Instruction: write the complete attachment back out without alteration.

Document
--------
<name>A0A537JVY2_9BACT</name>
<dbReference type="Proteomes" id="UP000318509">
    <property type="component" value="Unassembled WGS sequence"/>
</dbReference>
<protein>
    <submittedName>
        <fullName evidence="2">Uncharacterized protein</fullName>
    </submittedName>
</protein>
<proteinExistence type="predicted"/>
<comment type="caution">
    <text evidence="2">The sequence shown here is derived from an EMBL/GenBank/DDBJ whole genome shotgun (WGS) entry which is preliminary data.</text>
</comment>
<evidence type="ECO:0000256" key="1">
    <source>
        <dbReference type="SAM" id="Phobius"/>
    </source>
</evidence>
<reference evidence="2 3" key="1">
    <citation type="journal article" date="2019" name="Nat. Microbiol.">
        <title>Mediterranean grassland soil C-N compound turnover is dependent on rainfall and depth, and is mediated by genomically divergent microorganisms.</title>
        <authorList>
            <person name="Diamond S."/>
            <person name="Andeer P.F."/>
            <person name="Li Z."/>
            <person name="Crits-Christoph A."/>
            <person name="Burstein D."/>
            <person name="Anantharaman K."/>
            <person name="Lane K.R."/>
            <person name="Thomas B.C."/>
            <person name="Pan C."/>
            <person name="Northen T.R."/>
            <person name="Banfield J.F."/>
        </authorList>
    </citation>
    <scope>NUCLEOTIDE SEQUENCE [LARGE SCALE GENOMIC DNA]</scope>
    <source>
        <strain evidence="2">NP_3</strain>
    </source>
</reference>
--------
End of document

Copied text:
<name>A0A537JVY2_9BACT</name>
<dbReference type="Proteomes" id="UP000318509">
    <property type="component" value="Unassembled WGS sequence"/>
</dbReference>
<protein>
    <submittedName>
        <fullName evidence="2">Uncharacterized protein</fullName>
    </submittedName>
</protein>
<proteinExistence type="predicted"/>
<comment type="caution">
    <text evidence="2">The sequence shown here is derived from an EMBL/GenBank/DDBJ whole genome shotgun (WGS) entry which is preliminary data.</text>
</comment>
<evidence type="ECO:0000256" key="1">
    <source>
        <dbReference type="SAM" id="Phobius"/>
    </source>
</evidence>
<reference evidence="2 3" key="1">
    <citation type="journal article" date="2019" name="Nat. Microbiol.">
        <title>Mediterranean grassland soil C-N compound turnover is dependent on rainfall and depth, and is mediated by genomically divergent microorganisms.</title>
        <authorList>
            <person name="Diamond S."/>
            <person name="Andeer P.F."/>
            <person name="Li Z."/>
            <person name="Crits-Christoph A."/>
            <person name="Burstein D."/>
            <person name="Anantharaman K."/>
            <person name="Lane K.R."/>
            <person name="Thomas B.C."/>
            <person name="Pan C."/>
            <person name="Northen T.R."/>
            <person name="Banfield J.F."/>
        </authorList>
    </citation>
    <scope>NUCLEOTIDE SEQUENCE [LARGE SCALE GENOMIC DNA]</scope>
    <source>
        <strain evidence="2">NP_3</strain>
    </source>
</reference>